New technology enables the collection and analysis of speech behaviors, but this requires an extensive database, which the ADDF seeks to help develop.
The Alzheimer’s Drug Discovery Foundation (ADDF) has called for the formation of a consortium of clinicians, researchers, and data scientists to help develop and monitor biomarkers such as changes in speech and language that can be indicative of early decline in Alzheimer disease (AD).1
Alterations in speech and language have shown promise as early biomarkers in AD. Technologies and data analytics for analyzing speech and language are ever improving, and the growing prevalence of personal smart devices enable easy remote data collection.
"Rapidly expanding use of smart devices, such as smart phones and digital wearables, is making it easier than ever to collect large amounts of speech and language data," said lead author Nicole Bjorklund, PhD, assistant director, Scientific Affairs, ADDF, in a statement.2 "What we need now is a unified approach for collecting, analyzing and sharing this information to create algorithms that can predict who will go on to develop Alzheimer's."
These technologies can analyze biomarkers associated with early AD and its progression. These include acoustic features such as pitch and amplitude and lexical and syntactic aspects of speech and features of written language such as text contextual or semantic information.
The ADDF noted that while necessary, a comprehensive speech-sample database would be costly and hard to achieve for individual research groups and startups. Therefore, the foundation is calling for a comprehensive, harmonized, open-access speech-sample repository that is a joint effort of physicians, data scientist, researchers, and organizations.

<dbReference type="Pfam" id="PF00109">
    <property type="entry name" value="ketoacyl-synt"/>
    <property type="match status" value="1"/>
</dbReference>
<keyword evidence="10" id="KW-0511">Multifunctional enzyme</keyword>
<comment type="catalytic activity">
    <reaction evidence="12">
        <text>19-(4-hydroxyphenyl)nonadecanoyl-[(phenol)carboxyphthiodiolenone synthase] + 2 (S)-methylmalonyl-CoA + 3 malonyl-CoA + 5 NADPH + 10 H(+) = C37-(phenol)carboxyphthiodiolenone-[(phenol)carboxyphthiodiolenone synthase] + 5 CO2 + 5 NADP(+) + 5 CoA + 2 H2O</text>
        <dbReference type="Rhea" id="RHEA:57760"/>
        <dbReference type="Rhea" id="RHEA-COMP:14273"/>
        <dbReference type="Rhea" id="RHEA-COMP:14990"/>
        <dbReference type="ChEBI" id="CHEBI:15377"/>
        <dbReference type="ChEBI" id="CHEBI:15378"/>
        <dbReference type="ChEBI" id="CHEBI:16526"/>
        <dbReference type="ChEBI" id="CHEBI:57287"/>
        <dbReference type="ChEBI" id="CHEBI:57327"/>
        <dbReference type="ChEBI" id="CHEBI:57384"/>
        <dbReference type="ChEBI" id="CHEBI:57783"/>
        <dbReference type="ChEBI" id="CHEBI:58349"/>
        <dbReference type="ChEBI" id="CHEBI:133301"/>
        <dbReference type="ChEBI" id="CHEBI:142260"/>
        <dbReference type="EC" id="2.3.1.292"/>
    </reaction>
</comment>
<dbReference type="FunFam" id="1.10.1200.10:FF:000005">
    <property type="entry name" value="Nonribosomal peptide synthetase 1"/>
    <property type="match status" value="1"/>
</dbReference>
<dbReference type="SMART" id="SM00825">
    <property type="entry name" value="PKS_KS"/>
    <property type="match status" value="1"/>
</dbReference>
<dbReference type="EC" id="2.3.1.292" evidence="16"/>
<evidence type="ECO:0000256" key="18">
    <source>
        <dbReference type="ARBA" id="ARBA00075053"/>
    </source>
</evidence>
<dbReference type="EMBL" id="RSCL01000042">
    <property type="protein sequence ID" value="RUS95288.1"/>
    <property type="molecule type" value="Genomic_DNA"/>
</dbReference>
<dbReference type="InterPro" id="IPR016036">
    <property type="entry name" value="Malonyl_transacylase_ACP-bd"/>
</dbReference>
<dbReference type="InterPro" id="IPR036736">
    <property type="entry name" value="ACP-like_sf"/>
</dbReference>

"We are optimistic that generating this type of high-quality data would be incredibly enabling for the field. In particular, approaches to data privacy are continually evolving and best practices should be implemented, revisited and refined when appropriate as the repository takes shape," co-author Kristina Malzbender, MPH, associate director, Health and Life Sciences, Gates Ventures, added to the statement.
The ADDF envisions the creation of a speech sample repository that pulls from a large, diverse, cohort of patients at different disease stages that represent different accents, languages, speech and language components. All samples must be characterized with harmonized protocols and standards. The costs associated with the formation of such a database, such as those associated with positron emission tomography, magnetic resonance imaging, and blood-based biomarkers used in participant characterization, put such an endeavor out of reach for most individual organizations.
"By combining the strength of experts in dementia research, linguistics, data analytics, and clinical trials, we can generate a gold standard data set," co-author Lampros Kourtis, PhD, adjunct assistant professor, Tufts University and managing director, Circadic, said in the statement. "We can then comb through this data to find the patterns consistent with early signs of disease."
Howard Fillit, MD, founding executive director and chief science officer, ADDF concluded the statement by saying "alone, researchers have not been able to take full advantage of the opportunities digital technology afford, but together we can facilitate truly seismic shifts in neurodegeneration research."